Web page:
Traditionally I have been a person who lets people’s poor choices and blunders really bother me. When a mistake is made or a behavior is inappropriate it would frustrate me to no end. I think a large part of that is motivated by a fear of how those actions would reflect upon me as a leader.
It occurred to me yesterday that I’ve been approaching this all wrong. Not to sound like a cynic, but mistakes and bad choices are inevitable; that’s the downside to working with human beings, all of whom – like me – are flawed. My job is not to prevent all mistakes and knuckleheadedness; my job is to create an environment in which people can safely learn from their mistakes, while at the same time recognizing the value of exercising good judgment. Sometimes those are hard lessons. I know in my journey I’ve had some deep valley moments. But if people really want to learn and want to grow and want to overcome, I want to be there to support them, just as others were there for me.
So whether I like it or not, mistakes were made yesterday, some of which I’ll never even learn about. And at some point, someone was faced with the choice to do the right thing or take the selfish path, and despite my best efforts to set the tone, they blew it. The Bible reveals that our natural inclination is towards rebellion & selfishness, so why should I be surprised when this happens on my watch? That doesn’t excuse it, and that doesn’t mean I throw up my hands and say “why bother,” but it does suggest that in 2012 my goal should be to always take a proportional look at these things, recognizing opportunities for teachable moments (not just for myself but for members of my team), while not overreacting emotionally or taking things personally.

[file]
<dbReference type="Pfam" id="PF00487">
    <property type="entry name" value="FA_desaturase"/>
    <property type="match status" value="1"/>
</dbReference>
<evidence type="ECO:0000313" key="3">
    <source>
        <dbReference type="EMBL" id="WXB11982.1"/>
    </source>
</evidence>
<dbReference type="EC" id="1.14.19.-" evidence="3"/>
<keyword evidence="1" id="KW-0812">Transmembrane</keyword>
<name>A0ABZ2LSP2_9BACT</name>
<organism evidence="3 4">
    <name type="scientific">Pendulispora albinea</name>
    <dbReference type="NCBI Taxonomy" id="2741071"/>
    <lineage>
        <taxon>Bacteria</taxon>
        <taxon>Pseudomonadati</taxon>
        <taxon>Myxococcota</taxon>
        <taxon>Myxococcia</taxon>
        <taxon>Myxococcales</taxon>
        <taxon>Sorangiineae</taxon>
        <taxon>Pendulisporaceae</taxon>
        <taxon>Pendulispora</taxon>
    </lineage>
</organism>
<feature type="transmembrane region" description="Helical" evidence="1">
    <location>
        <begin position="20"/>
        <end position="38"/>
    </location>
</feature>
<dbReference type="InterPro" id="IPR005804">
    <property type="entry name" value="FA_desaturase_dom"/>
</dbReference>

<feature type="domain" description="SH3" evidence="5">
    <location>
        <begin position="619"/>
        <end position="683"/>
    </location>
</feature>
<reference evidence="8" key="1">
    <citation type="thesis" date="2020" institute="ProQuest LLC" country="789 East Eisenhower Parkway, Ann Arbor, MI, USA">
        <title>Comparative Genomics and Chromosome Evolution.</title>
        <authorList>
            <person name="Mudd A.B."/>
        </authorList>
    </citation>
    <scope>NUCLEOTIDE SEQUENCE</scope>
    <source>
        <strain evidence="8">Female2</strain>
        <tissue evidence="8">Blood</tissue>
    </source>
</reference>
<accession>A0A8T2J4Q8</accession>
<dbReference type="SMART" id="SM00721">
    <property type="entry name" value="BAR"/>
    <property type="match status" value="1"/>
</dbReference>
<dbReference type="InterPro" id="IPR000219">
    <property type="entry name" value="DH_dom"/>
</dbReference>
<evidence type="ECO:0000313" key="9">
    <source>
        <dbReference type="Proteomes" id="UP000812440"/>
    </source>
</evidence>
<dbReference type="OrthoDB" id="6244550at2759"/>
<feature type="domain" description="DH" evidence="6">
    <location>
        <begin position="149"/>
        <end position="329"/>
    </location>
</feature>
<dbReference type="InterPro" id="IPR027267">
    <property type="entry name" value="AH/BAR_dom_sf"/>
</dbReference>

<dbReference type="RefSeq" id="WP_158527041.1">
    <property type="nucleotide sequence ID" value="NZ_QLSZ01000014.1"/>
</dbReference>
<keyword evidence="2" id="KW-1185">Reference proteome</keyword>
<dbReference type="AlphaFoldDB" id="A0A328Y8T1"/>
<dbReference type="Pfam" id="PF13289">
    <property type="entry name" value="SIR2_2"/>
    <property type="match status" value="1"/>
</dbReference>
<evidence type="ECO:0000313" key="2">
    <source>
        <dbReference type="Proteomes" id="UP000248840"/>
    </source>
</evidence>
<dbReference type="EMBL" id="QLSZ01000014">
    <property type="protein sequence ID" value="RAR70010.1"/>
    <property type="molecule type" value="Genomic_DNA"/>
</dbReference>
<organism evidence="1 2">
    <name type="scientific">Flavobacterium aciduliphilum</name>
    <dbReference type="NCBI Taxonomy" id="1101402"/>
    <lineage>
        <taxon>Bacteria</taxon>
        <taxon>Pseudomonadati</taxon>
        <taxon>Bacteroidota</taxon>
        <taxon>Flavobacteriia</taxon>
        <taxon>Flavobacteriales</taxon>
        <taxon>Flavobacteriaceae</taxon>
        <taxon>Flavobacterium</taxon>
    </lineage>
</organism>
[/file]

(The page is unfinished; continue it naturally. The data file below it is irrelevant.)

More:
And if I’m being totally honest, I have to guard against my own rebellious, self-centered nature. Maybe this blog becomes a new layer of personal accountability.